English care home staff morale and preparedness during the Covid pandemic: A longitudinal analysis

Brainard, Julii, Bunn, Diane, Watts, Laura, Killett, Anne ORCID: https://orcid.org/0000-0003-4080-8365, O'Brien, Sarah J, Lake, Iain ORCID: https://orcid.org/0000-0003-4407-5357, Mumford, Suzanne and Lane, Kathleen (2022) English care home staff morale and preparedness during the Covid pandemic: A longitudinal analysis. American Journal of Infection Control. ISSN 0196-6553

[thumbnail of 5_PDFsam_revisn1_AJIC_D_22_00829]
PDF (5_PDFsam_revisn1_AJIC_D_22_00829) - Accepted Version
Available under License Creative Commons Attribution.

Download (4MB) | Preview


BACKGROUND: Staff actions to prevent infection introduction and transmission in long-term care facilities (LTCFs) were key to reducing morbidity and mortality from COVID-19. Implementing infection control measures (ICMs) requires training, adherence and complex decision making while trying to deliver high quality care. We surveyed LTCF staff in England about their preparedness and morale at three timepoints during the COVID-19 epidemic. METHODS: Online structured survey targeted at LTCF workers (any role) administered at three timepoints (November 2020-January 2021; August-November 2021; March-May 2022). Narrative summary of answers, narrative and statistical summary (proportionality with Pearson’s chi-square or Fisher’s Exact Test) of possible differences in answers between waves. RESULTS: Across all three survey waves, 387 responses were received. Morale, attitudes towards working environment and perception about colleague collaboration were mostly positive at all survey points. Infection control training was perceived as adequate. Staff felt mostly positive emotions at work. The working environment remained challenging. Masks were the single form of PPE most consistently used; eye protection the least used. Mask-wearing was linked to poorer communication and resident discomfort as well as mild negative health impacts on many staff, such as dehydration and adverse skin reactions. Hand sanitiser caused skin irritation. CONCUSIONS: Staff morale and working practices were generally good even though the working environment provided many new challenges that did not exist pre-pandemic.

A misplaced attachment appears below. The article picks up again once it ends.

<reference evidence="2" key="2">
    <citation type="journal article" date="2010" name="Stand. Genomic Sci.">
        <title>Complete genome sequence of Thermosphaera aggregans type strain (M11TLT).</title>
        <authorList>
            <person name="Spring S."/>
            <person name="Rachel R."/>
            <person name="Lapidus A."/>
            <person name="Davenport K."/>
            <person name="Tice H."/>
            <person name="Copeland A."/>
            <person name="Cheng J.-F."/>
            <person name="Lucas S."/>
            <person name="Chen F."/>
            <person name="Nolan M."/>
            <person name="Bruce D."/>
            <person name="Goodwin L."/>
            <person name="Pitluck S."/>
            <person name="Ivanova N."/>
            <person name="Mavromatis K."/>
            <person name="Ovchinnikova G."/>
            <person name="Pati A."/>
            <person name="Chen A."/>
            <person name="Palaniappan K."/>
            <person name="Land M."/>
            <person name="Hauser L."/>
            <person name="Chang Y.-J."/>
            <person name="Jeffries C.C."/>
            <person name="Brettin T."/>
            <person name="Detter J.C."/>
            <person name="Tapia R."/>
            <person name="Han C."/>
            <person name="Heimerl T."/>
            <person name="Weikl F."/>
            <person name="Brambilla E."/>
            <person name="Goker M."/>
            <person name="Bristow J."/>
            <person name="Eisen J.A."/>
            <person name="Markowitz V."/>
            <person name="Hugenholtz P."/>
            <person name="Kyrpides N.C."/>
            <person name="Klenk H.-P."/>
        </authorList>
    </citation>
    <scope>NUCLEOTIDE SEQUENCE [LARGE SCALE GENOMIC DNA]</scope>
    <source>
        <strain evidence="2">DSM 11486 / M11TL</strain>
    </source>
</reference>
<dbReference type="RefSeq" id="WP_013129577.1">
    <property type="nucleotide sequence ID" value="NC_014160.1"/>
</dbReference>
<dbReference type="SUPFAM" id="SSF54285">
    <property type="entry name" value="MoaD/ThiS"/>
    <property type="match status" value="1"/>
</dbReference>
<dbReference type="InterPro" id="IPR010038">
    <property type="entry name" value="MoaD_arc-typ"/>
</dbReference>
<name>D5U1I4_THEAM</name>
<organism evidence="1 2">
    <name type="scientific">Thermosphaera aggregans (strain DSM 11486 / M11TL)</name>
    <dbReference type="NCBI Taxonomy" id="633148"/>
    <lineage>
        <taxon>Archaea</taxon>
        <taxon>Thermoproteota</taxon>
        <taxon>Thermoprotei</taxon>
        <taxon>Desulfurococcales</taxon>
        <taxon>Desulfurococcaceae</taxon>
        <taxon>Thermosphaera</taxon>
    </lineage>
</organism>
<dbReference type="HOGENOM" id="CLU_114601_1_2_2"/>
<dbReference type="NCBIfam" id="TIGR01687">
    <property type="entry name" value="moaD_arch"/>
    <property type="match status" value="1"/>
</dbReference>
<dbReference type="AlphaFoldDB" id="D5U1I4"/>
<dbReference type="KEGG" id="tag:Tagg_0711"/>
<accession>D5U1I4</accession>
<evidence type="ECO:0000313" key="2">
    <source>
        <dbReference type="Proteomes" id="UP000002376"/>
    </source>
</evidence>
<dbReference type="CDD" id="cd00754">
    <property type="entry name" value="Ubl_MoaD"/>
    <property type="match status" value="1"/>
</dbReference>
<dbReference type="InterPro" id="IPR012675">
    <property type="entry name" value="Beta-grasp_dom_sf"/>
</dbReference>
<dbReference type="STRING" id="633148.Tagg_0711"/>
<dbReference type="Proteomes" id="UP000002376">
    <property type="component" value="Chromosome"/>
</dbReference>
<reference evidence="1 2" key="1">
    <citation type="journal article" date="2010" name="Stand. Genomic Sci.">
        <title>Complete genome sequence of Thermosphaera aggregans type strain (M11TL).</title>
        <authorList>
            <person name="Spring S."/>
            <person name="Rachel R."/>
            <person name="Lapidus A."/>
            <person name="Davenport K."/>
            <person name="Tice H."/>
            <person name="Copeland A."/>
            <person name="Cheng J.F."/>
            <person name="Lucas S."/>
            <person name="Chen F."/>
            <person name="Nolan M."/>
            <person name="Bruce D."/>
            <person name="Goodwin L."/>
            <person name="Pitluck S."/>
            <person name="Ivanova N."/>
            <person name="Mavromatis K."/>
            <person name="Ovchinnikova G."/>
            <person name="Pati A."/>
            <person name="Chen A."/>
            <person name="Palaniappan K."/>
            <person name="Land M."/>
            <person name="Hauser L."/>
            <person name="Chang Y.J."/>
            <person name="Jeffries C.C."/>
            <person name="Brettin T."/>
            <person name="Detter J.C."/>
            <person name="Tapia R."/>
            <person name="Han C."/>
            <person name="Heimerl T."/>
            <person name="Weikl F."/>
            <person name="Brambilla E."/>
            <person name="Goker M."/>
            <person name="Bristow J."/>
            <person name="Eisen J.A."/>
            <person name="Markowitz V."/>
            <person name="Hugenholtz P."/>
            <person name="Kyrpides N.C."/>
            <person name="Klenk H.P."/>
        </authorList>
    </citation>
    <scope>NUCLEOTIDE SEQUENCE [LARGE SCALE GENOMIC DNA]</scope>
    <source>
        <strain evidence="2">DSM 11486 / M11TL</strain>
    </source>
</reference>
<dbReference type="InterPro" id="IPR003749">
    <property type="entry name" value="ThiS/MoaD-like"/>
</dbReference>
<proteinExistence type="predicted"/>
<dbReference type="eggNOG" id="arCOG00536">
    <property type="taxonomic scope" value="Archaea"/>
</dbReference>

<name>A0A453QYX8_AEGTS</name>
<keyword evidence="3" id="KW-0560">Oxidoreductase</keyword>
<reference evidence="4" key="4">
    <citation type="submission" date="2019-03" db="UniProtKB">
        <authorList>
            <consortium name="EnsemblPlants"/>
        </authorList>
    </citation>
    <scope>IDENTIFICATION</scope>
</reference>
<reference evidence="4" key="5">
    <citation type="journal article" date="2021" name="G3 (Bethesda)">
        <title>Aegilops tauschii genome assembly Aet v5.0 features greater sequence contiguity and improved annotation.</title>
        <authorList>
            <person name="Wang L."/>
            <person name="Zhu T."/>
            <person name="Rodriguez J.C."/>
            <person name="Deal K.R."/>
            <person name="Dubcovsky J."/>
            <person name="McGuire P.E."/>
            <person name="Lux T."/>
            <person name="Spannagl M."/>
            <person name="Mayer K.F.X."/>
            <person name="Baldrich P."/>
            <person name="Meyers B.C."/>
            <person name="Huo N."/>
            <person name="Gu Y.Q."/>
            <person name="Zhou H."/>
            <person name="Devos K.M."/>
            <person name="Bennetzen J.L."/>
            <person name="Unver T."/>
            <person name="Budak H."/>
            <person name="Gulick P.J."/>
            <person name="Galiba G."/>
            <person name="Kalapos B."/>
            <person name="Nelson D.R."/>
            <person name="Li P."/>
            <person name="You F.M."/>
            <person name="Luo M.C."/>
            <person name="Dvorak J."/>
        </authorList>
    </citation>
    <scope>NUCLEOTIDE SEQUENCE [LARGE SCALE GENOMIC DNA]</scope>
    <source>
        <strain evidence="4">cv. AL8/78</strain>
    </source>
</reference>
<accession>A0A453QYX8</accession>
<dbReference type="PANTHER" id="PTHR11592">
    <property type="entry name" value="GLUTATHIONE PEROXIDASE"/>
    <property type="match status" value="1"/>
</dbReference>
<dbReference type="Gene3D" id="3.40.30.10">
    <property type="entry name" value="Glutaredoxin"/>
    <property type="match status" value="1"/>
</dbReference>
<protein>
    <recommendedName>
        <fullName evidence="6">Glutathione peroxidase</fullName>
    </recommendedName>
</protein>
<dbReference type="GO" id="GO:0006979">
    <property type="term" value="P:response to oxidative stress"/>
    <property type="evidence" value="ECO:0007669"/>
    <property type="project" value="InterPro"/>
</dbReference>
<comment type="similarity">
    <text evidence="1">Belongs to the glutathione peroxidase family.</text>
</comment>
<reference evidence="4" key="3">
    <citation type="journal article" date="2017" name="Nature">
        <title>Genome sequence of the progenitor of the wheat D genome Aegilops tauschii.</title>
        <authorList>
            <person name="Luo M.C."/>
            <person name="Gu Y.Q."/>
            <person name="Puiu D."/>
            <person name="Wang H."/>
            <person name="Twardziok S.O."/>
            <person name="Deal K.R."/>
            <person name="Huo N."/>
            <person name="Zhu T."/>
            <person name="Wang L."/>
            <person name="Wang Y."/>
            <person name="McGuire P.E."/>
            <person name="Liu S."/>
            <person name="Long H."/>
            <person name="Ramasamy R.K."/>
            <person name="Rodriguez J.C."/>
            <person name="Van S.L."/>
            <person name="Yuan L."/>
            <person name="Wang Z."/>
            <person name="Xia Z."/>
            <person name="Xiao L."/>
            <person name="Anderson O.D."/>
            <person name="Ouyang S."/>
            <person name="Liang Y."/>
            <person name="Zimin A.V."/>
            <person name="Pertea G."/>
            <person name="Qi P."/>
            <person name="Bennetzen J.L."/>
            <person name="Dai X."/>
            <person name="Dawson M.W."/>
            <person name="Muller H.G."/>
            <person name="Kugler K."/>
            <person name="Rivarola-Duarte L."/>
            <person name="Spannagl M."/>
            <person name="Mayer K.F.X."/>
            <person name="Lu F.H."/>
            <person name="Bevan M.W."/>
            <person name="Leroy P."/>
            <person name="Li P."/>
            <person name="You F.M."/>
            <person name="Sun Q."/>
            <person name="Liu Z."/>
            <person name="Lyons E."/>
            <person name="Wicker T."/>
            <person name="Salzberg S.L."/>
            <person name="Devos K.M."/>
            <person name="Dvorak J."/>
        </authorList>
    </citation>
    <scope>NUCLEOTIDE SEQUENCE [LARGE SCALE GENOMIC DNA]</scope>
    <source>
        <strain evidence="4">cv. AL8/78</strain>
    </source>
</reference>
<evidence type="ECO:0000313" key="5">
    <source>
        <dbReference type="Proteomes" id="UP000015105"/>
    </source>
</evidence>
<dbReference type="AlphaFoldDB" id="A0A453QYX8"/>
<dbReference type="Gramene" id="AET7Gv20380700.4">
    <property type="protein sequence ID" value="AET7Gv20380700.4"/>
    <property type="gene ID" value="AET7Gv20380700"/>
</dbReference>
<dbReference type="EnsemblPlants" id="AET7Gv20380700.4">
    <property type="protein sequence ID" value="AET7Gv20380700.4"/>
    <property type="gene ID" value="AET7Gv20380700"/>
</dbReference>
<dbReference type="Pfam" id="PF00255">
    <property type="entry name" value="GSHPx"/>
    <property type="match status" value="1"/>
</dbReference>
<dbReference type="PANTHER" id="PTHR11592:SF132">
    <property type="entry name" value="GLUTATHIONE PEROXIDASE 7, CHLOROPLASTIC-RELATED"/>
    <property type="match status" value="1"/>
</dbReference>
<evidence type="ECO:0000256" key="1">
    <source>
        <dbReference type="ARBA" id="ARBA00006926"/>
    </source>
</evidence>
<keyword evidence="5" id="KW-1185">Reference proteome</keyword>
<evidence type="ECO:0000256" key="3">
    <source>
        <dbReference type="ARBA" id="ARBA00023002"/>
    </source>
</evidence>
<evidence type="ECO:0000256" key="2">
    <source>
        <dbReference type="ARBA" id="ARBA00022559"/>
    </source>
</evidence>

Item Type: Article
Additional Information: Funding Information: This work was funded by the National Institute for Health Research (NHIR) School for Social Care Research (SSCR, award 102645/ER/UEAKL-P178), the NHIR Health Protection Research Unit (NIHR HPRU) in Emergency Preparedness and Response at King's College London in partnership with the UK Health Security Agency (UKHSA), and the National Institute for Health Research Applied Research Collaboration East of England (ARC EoE) in collaboration with the University of East Anglia. The views expressed are those of the author(s) and not necessarily those of the NHS, NIHR, SSCR, ARC EoE, UEA, UK Department of Health or UKHSA.
Uncontrolled Keywords: covid-19,infection control measures,long-term care facility,personal protective equipment,epidemiology,health policy,public health, environmental and occupational health,infectious diseases ,/dk/atira/pure/subjectarea/asjc/2700/2713
Faculty \ School: Faculty of Medicine and Health Sciences > Norwich Medical School
Faculty of Medicine and Health Sciences > School of Health Sciences
Faculty of Science > School of Environmental Sciences
Related URLs:
Depositing User: LivePure Connector
Date Deposited: 31 Oct 2022 11:31
Last Modified: 30 Apr 2023 06:31
URI: https://ueaeprints.uea.ac.uk/id/eprint/89439
DOI: 10.1016/j.ajic.2022.10.009

Actions (login required)

View Item View Item